What Are Registered Nurses?
Registered nurses work with physicians and other healthcare specialists to plan, coordinate and provide patient care, as described by the Bureau of Labor Statistics. They may occasionally instruct patients, family members or the public about health and healthcare, and some registered nursing jobs require the supervision of nursing aides, orderlies, licensed practical nurses or other healthcare assistance personnel. Although most registered nurses work in medical facilities, interacting directly with patients, some may work as educators, consultants, advisors, researchers, administrators or in other behind-the-scenes positions. For more information, see our registered nurse career page.
Registered Nursing Program Information
Registered nursing schools exist within universities, community colleges and approved medical training facilities. Many programs allow students to choose between campus-based or online classes. Programs do require some hands-on time in a supervised clinical environment, but those that offer online courses may maintain relationships with regional facilities where distance education students can complete their clinical sections. Accreditation is very important for registered nursing schools, so potential students should make certain that their chosen program is recognized by an appropriate regional or national accreditation agency before applying.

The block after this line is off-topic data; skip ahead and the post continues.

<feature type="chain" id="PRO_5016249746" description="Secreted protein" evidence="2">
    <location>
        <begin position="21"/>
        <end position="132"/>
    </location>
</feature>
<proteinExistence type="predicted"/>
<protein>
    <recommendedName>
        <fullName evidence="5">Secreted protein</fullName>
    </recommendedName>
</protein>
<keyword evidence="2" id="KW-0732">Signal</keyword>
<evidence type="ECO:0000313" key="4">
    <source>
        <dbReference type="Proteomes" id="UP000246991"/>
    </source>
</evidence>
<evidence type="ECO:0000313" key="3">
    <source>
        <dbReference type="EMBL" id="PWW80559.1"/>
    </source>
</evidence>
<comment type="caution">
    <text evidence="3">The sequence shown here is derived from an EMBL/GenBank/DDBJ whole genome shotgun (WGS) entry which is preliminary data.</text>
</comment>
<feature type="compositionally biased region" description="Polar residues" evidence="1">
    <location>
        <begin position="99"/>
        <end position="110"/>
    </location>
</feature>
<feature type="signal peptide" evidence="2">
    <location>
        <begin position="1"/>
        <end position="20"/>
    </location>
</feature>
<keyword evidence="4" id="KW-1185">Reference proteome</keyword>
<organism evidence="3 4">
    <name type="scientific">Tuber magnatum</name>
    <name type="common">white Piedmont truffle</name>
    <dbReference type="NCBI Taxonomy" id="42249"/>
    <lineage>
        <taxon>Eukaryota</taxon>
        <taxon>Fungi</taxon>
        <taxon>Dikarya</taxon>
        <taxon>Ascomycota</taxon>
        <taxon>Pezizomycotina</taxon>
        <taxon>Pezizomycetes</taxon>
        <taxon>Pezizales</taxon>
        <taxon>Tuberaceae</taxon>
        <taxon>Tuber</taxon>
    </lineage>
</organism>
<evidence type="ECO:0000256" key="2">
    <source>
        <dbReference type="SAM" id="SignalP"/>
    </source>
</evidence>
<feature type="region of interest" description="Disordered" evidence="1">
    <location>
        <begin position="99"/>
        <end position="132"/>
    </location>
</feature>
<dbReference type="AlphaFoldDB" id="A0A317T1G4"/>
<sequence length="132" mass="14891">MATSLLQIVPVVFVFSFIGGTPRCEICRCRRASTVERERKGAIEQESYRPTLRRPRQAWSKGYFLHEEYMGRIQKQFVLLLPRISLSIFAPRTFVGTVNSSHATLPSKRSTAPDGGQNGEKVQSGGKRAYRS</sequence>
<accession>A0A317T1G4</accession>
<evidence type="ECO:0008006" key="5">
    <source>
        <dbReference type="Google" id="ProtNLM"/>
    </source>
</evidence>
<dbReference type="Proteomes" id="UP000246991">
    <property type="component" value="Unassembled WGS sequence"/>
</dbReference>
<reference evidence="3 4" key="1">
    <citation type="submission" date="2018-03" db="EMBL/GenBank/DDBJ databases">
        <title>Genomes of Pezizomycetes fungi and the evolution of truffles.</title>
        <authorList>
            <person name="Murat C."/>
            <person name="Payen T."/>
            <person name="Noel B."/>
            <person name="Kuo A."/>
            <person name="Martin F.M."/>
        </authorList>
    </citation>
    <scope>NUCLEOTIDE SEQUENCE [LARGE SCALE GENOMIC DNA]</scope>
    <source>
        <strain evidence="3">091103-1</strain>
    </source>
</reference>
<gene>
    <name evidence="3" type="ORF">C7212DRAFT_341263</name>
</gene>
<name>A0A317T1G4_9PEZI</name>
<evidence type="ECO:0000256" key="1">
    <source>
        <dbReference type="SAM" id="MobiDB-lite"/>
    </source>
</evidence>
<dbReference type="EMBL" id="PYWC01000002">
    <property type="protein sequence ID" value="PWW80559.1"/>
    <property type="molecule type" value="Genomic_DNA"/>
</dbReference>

Students in registered nursing degree programs typically receive a well-rounded education, supplementing detailed training in nursing, anatomy, biology and nutrition with some coursework in the liberal arts and social sciences. Registered nursing courses commonly provide instruction in foundations of nursing, medical-surgical patient care, mental health nursing, gerontology, maternity care and nursing leadership.
Registered Nursing Program Types
There are three main academic programs available for aspiring registered nurses:
- Diploma Program: Registered nursing diploma programs are typically offered at hospitals and other medical facilities instead of colleges or universities. They tend to more practical than academic, focusing on patient care and clinical skills rather than classroom work, and usually take two or three years to complete.
- Associate of Science in Nursing: Associate degree programs in nursing can be found mainly at community colleges and take about as long to complete as diploma programs when attended full time. These programs can often be taken in a hybrid format, combining online coursework with a site-specific clinical section, and can be great for students already in the workforce who can only fit part-time training into their schedules. Associate programs also offer college course credit, which can be a big help to students who plan to continue their education later.
- Bachelor of Science in Nursing: These programs can be a great choice for students who really want to dig in and study the field of nursing. Bachelor's degree programs in nursing can usually be completed in four years or less of full-time study and often come with options to complete course content online. Accelerated programs are also available at some schools for students who have already earned their bachelor's degree in another field and want to earn their nursing degree.